Leadership in Context Episode 31 Show Notes
Leadership in Context with Keith Tucci
Acts 18:1-3 After these things, he left Athens and went to Corinth. And he found a Jew named Aquila, a native of Pontus, having recently come from Italy with his wife Priscilla, because Claudius had commanded all the Jews to leave Rome. He came to them, and because he was of the same trade, he stayed with them and they were working, for by trade they were tentmakers.
Paul developed a relationship with Priscilla and Aquila because they were of the same trade. They were tentmakers.
Acts 18:4-5 And he was reasoning in the synagogue every Sabbath and trying to persuade Jews and Greeks.But when Silas and Timothy came down from Macedonia, Paul began devoting himself completely to the word, solemnly testifying to the Jews that Jesus was the Christ.
Here is Paul, making tents and earning his way in ministry. He was bivocational. He was working with Aquila and Priscilla, who were entrepreneurs. When Silas and Timothy came down, it was obvious that Paul stopped working and gave his full attention to the preaching and teaching of the Word. How was he able to do that? It was because Silas and Timothy picked up some of the work that Aquila and Priscilla were suppling by their trade.
In Scripture, occupations are talked about many times. It is not coincidental that Jesus was identified as a carpenter and that His disciples were found casting nets, mending nets, and collecting taxes. Nehemiah was a cupbearer. Amos was a fruit picker. There is a Kingdom connection in Scripture between what a man does for a living and how he impacts the world.
Ephesians 4 talks about equipping the saints for the work of the ministry. We tend to read this passage too narrowly—equip the saints for the work of the ministry that we need done. Instead of equipping them for what God is doing in them, we should build them up, raise them up, and release them in ministry.
Vocational ministry, marketplace ministry, and entrepreneurship are vital Kingdom gifts that God has used historically to impact the Church.There is hardly a church that I know of that has not been impacted by businessmen and entrepreneurs who have been blessed and have chosen to invest that blessing in the work of God.
We need to take it to the next level. If we would recognize these businessmen and businesswomen as being marketplace evangelists and disciple makers and if we would equip them to do the work of their ministry, we might just catch a tiger by the tail.
Several years ago, I had a man in my church who had a fairly good job and several small children at home. The industry he worked in went away, so the job went away. I asked him what he wanted to do. He said he wanted to go into business for himself. He did have a trade, but he didn’t have the business sense and he didn’t have the money to make it happen. I believed the guy had a lot of potential. I certainly didn’t have all of the answers. To make a long story short, I was able to connect him with some people, and we helped him get started in business. Over the course of several years, that man became an outrageous giver. He brought more people into the church than any other person. Today, many years later, his grandson is a staff member of that church. Talk about a generational blessing!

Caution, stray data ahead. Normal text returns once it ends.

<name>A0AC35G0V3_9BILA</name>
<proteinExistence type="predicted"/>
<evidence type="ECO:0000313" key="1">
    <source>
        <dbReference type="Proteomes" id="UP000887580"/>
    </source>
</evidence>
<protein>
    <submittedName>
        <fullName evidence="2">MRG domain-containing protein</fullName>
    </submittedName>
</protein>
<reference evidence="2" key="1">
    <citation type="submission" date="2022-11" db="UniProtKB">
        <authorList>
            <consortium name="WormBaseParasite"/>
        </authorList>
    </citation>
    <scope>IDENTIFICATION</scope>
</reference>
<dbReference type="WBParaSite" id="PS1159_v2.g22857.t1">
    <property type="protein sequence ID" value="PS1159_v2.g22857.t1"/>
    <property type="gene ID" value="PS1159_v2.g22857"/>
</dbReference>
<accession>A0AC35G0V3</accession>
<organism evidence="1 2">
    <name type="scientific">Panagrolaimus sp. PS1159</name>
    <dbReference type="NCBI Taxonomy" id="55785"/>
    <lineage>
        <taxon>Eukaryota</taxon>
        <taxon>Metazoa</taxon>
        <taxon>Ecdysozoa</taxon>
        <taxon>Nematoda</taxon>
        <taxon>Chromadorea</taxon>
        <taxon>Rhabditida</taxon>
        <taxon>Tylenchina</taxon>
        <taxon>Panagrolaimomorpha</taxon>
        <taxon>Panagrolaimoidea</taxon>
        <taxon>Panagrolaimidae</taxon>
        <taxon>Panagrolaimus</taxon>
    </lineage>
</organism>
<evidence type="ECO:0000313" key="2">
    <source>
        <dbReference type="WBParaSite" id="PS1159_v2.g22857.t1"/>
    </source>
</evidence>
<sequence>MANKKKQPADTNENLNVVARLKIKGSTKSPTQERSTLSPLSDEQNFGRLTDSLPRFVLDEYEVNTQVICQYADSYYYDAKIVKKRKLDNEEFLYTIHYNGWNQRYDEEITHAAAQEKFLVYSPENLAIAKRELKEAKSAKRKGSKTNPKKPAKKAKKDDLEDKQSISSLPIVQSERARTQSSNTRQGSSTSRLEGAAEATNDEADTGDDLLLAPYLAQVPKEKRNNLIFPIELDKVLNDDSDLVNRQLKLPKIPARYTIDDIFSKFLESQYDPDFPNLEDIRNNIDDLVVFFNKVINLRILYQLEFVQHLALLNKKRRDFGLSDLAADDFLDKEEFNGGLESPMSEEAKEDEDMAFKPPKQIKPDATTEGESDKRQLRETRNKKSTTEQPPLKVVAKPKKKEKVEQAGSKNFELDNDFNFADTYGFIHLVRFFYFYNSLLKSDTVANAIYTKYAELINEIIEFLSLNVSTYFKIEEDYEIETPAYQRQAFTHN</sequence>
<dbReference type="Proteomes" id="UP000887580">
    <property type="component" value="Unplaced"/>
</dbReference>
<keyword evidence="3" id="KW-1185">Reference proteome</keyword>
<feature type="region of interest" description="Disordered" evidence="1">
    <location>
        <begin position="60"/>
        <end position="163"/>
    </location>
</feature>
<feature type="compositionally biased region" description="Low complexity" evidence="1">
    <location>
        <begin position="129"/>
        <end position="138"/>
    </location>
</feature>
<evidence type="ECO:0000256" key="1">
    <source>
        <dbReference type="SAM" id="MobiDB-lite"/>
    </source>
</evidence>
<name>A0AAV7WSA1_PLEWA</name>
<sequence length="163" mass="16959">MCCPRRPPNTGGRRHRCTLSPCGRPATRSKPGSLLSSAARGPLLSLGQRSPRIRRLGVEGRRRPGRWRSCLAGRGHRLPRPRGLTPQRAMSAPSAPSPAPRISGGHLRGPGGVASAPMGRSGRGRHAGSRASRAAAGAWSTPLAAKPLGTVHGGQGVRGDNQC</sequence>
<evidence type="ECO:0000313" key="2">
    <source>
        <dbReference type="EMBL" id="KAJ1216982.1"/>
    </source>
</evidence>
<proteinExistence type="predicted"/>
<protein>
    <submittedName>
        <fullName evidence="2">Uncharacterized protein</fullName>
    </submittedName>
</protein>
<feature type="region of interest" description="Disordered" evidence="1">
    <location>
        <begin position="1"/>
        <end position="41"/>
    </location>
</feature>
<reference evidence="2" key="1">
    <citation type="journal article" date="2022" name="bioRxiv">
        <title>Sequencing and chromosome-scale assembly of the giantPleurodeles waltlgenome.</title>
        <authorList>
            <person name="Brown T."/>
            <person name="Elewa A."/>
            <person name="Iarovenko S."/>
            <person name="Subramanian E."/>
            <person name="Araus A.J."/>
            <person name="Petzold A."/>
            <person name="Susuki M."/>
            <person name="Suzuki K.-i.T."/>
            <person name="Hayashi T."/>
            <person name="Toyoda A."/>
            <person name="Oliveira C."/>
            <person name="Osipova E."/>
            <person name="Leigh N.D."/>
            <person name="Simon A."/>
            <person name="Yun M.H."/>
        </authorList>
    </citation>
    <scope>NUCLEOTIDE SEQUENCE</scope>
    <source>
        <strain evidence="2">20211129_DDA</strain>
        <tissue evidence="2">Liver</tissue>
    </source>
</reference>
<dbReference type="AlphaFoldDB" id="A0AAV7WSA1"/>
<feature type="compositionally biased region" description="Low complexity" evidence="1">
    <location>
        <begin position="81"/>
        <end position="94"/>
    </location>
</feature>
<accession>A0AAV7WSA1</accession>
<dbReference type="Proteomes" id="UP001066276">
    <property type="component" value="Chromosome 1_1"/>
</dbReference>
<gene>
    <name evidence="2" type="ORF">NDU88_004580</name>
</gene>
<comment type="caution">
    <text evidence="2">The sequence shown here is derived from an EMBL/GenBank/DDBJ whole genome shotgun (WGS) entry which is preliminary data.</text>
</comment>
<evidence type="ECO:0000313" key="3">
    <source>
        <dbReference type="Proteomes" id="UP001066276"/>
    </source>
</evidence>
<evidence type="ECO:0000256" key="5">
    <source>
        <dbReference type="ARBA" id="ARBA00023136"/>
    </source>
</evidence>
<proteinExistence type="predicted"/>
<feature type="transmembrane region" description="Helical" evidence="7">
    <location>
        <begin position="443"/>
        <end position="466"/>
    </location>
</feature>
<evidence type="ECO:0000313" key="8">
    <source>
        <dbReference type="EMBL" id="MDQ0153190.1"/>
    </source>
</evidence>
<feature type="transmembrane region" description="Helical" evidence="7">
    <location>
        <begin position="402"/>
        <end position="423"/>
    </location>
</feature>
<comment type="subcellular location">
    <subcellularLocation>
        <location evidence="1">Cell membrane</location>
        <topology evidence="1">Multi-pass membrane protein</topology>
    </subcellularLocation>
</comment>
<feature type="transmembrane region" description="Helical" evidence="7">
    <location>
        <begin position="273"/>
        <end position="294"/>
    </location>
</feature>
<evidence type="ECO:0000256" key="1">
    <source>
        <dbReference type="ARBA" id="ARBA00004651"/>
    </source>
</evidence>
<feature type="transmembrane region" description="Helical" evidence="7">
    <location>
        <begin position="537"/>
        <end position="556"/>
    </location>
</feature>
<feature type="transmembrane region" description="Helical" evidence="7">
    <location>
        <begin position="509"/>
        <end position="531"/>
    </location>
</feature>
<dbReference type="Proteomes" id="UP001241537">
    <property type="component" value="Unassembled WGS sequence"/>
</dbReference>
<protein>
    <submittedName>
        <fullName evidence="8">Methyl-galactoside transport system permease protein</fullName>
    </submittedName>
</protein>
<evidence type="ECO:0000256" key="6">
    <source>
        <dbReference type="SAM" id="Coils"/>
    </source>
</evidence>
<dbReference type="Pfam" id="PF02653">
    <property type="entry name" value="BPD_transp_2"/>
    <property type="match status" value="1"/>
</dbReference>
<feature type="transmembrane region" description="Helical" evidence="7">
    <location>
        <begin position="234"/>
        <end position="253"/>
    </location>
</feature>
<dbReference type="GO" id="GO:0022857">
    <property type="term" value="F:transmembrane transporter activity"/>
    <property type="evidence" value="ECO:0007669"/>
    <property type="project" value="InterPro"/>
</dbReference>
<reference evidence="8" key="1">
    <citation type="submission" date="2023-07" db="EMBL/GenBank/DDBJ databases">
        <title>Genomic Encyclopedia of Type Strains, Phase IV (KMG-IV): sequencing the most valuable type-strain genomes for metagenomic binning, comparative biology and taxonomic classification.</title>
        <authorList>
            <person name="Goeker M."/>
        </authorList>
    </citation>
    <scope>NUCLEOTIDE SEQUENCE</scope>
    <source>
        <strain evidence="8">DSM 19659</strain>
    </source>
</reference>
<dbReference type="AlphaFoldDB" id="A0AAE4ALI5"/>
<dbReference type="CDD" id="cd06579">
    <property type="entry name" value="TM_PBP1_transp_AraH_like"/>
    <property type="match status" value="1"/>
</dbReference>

One of the men who really helped disciple me was a businessman. He had been in ministry as a staff pastor (not lead) of a very large and influential church. He walked away from that because he said that he could make a greater impact, touch more people, and multiply himself better in the marketplace than in his particular calling inside the four walls of the church. I think that is pretty phenomenal.
Often, we have people sitting in our church who we are trying to plug into areas of ministry (not that everyone shouldn’t be a servant), not realizing that if we could help empower them to do their ministry, we would see them explode in their calling.
I knew another businessman who went to a church in my area. It was a good church. I knew the pastor. I had even spoken at the church about a dozen times. This man passed away unexpectedly. His family was shocked to find out that his business affairs were in shambles. He was deeply in debt and had been juggling things for quite some time. His family didn’t know it. His employees didn’t know it. He was in his church for several years and had a good relationship with his pastor, and yet there was no one really pastoring him—asking him questions about what was going on in his life and if he needed any help.
What do we do? We don’t have to be business experts. We do have to pastor them and help them pastor their business. Ask them direct questions. Connect them with others who can help them. Help them get help.
Enlarge your definition of ministry. See it as not just the five-fold ministry, but ALL the ministries that be supported and developed from the five-fold.
In Acts 18, we see God taking those temporal skills (tentmaking) and using them as synergy to blast great ministry into that whole region of the world. God worked through their occupations. I believe God wants to use His men today to help men in their occupations.
Join us next week as Keith Tucci continues to put leadership truth in the context of the local church. And as always, please like, share, rate/review, and invite others to listen. See you next week!